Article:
Pearl shells from Broome and the Kimberleys are classically incised with zigzag and linear patterns thought to represent the shadows of storm clouds and lightning cast on the ground. The dots between the lines are droplets of rain. These pearl shells are traded over huge distances across the continent and those that find their way to central Australia are used in rain-making ceremonies. The anthropologist Charles P. Mountford recorded a ritual conducted by the Pitjantjatjara people in which such shells were used successfully to produce rain. These highly prized objects of trade were found as far afield as Port Augusta in South Australia.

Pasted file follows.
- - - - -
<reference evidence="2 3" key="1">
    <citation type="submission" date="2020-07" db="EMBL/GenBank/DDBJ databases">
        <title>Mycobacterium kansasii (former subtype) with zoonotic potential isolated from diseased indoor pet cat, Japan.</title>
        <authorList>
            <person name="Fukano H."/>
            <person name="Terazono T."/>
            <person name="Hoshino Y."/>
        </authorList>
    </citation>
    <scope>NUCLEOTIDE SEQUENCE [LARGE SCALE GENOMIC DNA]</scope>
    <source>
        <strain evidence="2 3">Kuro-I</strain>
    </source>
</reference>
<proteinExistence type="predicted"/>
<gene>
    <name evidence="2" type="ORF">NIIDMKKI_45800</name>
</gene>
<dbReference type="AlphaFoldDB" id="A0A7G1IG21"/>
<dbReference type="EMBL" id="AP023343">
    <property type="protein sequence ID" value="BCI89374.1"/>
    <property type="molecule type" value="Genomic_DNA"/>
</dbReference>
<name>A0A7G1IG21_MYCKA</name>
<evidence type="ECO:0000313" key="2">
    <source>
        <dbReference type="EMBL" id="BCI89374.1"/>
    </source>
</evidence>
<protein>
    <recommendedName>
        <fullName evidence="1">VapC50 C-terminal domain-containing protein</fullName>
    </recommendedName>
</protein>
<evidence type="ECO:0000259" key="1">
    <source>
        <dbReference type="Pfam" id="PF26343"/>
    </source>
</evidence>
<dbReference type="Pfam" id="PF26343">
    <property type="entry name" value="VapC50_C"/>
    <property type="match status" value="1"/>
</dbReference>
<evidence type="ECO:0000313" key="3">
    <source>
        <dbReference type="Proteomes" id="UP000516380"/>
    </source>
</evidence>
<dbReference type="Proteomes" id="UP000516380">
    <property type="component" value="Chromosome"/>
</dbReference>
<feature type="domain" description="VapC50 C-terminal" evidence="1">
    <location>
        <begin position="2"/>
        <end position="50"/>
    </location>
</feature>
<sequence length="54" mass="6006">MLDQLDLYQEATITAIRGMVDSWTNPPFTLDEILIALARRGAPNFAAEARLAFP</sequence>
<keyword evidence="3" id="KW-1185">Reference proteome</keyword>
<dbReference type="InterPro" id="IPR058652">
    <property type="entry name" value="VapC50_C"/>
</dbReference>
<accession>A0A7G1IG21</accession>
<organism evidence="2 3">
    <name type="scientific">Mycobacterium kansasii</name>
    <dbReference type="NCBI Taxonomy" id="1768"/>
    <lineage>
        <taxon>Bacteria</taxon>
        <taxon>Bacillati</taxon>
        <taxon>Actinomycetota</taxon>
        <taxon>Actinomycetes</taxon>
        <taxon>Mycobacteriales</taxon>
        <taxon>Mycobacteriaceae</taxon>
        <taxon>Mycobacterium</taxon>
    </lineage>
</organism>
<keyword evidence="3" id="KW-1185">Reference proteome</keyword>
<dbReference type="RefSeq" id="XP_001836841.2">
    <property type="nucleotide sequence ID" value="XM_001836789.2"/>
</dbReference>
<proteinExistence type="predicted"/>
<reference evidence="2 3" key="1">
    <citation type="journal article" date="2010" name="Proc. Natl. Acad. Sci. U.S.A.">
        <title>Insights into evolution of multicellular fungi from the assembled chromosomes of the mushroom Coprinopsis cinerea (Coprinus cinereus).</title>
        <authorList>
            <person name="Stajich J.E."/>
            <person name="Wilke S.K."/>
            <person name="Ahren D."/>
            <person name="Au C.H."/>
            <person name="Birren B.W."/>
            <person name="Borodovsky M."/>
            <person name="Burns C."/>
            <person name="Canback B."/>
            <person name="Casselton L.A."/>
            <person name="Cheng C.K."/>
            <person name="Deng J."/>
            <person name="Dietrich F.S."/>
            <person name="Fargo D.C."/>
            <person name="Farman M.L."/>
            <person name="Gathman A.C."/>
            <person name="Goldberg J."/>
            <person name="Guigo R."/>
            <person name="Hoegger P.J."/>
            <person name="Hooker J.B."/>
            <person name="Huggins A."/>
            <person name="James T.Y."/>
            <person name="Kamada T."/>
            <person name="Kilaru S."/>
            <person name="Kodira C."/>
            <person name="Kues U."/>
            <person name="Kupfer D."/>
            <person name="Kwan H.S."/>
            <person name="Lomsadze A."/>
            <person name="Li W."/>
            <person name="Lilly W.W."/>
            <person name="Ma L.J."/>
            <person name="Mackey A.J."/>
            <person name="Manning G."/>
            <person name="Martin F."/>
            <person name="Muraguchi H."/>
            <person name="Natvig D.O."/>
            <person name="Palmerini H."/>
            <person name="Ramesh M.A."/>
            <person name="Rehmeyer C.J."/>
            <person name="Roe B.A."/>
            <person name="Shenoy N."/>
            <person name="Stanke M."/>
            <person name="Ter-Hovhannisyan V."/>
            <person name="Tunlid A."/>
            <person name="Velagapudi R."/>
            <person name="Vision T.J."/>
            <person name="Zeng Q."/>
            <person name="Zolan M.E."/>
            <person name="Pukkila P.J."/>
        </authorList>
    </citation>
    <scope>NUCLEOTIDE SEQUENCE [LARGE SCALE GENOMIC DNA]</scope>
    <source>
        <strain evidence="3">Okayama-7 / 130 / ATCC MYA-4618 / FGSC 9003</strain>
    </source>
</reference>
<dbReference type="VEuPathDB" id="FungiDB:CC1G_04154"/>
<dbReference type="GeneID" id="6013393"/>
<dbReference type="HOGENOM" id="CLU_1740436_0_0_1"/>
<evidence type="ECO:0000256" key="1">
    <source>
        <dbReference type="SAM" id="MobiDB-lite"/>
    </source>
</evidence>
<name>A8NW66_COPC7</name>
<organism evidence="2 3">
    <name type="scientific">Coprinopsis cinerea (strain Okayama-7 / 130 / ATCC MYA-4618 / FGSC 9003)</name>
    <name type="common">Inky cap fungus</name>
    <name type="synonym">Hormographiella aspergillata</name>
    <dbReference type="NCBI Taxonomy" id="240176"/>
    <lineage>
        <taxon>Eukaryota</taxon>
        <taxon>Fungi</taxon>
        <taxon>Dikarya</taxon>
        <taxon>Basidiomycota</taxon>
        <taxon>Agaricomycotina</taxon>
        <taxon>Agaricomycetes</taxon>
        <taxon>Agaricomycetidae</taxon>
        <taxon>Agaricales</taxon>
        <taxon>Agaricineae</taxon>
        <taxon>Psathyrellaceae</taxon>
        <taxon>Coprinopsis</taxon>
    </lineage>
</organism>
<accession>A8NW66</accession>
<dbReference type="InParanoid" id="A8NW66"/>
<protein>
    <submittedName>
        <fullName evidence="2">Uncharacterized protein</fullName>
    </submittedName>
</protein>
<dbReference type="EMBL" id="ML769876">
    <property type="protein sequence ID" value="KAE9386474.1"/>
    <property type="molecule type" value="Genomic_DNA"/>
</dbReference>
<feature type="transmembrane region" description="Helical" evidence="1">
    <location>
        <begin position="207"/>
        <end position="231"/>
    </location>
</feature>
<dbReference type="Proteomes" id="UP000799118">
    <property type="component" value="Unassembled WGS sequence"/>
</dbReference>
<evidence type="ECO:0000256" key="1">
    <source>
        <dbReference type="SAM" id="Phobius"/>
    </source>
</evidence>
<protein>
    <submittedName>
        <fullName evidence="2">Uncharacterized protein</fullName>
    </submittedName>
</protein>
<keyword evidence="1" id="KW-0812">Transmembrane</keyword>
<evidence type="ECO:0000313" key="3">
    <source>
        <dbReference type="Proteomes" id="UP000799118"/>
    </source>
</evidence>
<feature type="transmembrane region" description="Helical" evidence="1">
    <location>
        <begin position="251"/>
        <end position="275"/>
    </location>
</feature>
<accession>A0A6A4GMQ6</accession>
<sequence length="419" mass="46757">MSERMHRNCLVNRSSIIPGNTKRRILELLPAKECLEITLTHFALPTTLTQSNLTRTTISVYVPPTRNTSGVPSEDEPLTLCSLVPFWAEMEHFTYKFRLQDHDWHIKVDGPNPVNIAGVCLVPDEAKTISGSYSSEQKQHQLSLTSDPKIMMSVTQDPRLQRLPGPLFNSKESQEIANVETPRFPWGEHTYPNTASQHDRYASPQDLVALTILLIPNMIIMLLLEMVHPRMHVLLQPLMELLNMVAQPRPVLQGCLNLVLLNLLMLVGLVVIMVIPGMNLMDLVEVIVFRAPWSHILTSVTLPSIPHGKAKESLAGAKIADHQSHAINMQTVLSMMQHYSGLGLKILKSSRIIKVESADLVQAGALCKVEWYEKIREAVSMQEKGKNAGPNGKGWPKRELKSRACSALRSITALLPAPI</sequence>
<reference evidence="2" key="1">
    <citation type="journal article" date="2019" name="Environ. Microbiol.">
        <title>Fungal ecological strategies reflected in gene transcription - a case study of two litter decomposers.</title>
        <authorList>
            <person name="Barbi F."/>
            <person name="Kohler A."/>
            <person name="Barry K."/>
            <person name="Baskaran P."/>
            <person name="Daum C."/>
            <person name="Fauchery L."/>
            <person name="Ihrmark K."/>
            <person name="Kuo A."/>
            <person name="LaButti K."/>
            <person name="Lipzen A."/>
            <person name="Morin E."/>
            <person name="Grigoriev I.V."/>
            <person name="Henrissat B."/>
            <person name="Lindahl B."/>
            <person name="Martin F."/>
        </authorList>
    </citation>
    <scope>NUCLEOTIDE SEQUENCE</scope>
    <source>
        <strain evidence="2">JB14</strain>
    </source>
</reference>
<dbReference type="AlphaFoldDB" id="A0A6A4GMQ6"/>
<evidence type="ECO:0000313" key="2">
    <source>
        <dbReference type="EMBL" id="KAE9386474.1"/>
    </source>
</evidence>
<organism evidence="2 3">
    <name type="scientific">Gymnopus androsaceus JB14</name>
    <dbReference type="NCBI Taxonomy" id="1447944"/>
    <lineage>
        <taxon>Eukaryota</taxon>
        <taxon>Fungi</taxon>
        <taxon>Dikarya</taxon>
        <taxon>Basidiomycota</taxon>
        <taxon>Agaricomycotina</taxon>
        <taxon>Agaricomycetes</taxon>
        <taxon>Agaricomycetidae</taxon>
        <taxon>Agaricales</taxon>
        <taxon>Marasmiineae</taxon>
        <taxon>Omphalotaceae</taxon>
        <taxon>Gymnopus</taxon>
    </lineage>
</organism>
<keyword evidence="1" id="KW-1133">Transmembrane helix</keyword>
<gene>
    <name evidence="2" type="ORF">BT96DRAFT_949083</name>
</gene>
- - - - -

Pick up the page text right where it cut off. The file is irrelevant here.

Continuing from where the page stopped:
Physical Description

An ovoid shaped pearl shell pendant with a hole drilled at the top. A thick length of human hair string is secured through the hole. The inner surface is incised with concentric geometric zig zag patterning infilled with red ochre. The outer surface is scraped and polished.

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